How to Protect Your Network from a BreachPosted by aonenetworks On March 15, 2013
If your network gets breached, it can cost you some serious cash to get it handled. A lot of small businesses, especially startups, simply don’t have that kind of money to hand out to fix the problems caused by a breach. When data is lost, not only do you need to reach out to your customers, you have to handle the massive amount of fallout that happens in response. Then, you need to figure out how to make sure it doesn’t happen again, which often means hiring expensive experts to patch up your network. The best way to deal with a network breach is to simply prevent it by following the tips below.
User Training and Safety
Your biggest issue with protecting your network is going to come from the people who are using your network. Often breaches happen innocently, but that doesn’t mean they aren’t dangerous. You need to start training your employees carefully so they know what they have to do to keep the office network safe. In addition, make sure your employees only have access to what they need and that they are not given additional admin powers that can be abused accidentally.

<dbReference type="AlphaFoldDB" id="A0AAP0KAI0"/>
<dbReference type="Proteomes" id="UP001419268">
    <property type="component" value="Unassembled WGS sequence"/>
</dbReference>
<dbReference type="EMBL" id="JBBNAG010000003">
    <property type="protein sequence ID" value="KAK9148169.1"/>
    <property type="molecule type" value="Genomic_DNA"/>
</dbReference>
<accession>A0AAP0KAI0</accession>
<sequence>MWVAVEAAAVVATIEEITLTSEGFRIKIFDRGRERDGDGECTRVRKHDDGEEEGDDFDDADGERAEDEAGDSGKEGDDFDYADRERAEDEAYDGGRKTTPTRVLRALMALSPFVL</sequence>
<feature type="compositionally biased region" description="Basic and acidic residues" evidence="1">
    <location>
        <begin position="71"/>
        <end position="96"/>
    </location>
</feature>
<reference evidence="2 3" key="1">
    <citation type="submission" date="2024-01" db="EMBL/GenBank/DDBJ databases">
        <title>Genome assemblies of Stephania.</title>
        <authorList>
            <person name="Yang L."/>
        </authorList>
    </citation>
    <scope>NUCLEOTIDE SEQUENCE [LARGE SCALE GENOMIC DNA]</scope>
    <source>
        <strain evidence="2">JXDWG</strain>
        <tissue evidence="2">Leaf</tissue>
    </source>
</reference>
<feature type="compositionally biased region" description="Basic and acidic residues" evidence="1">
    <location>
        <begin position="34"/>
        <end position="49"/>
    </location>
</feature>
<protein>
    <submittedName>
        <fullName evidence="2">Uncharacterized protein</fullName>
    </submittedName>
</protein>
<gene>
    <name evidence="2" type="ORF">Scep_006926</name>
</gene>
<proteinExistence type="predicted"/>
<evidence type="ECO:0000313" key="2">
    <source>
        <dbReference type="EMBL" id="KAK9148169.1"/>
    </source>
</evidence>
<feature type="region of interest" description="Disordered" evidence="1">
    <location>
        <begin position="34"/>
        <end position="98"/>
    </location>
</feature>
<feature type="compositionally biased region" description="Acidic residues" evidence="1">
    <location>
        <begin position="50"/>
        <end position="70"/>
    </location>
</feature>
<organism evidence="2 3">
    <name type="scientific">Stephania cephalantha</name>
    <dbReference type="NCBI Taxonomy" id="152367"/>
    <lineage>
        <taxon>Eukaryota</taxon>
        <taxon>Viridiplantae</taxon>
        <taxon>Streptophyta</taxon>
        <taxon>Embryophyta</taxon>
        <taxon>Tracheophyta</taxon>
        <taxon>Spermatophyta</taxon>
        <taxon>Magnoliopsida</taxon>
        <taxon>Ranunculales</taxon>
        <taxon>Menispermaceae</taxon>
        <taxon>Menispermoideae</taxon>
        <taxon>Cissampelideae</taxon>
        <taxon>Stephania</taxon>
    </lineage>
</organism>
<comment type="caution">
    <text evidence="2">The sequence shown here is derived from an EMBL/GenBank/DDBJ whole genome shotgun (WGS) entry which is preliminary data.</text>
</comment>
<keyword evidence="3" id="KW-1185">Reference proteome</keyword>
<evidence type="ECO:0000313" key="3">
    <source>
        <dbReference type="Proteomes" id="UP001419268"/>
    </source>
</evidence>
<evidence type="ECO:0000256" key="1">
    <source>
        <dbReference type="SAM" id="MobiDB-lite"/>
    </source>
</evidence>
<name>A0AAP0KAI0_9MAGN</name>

Have the Right Systems in Place
You might think it’s enough to have a workforce trained to protect your network, but that’s only the beginning. It’s also important to ensure that your technological framework is built to deflect network problems. This starts at the very simple level of installing patches, updating firewalls, and maintaining software applications. Your anti-virus software should also be updated when updates are available, and encrypting your data via SSL protocol is also an excellent idea when you have important data that you cannot afford to lose on a computer or in a network.
Of course, you don’t want to be overly invasive, and you want to be able to trust your employees to some extent. However, if you’re employing an anti-virus and other anti-hacking programs, it’s important you monitor how THEY are doing. It’s essential you set up a routine schedule to check on things on a regular basis to see if anything seems out of place. For example, a hacking attempt often starts with over a hundred failed log-in attempts, and you should be able to see that happening.
Remember to stay vigilant so a network problem doesn’t happen to you. A small business is just as valuable as a large one, so contact your local ISP to see what they can do to help you.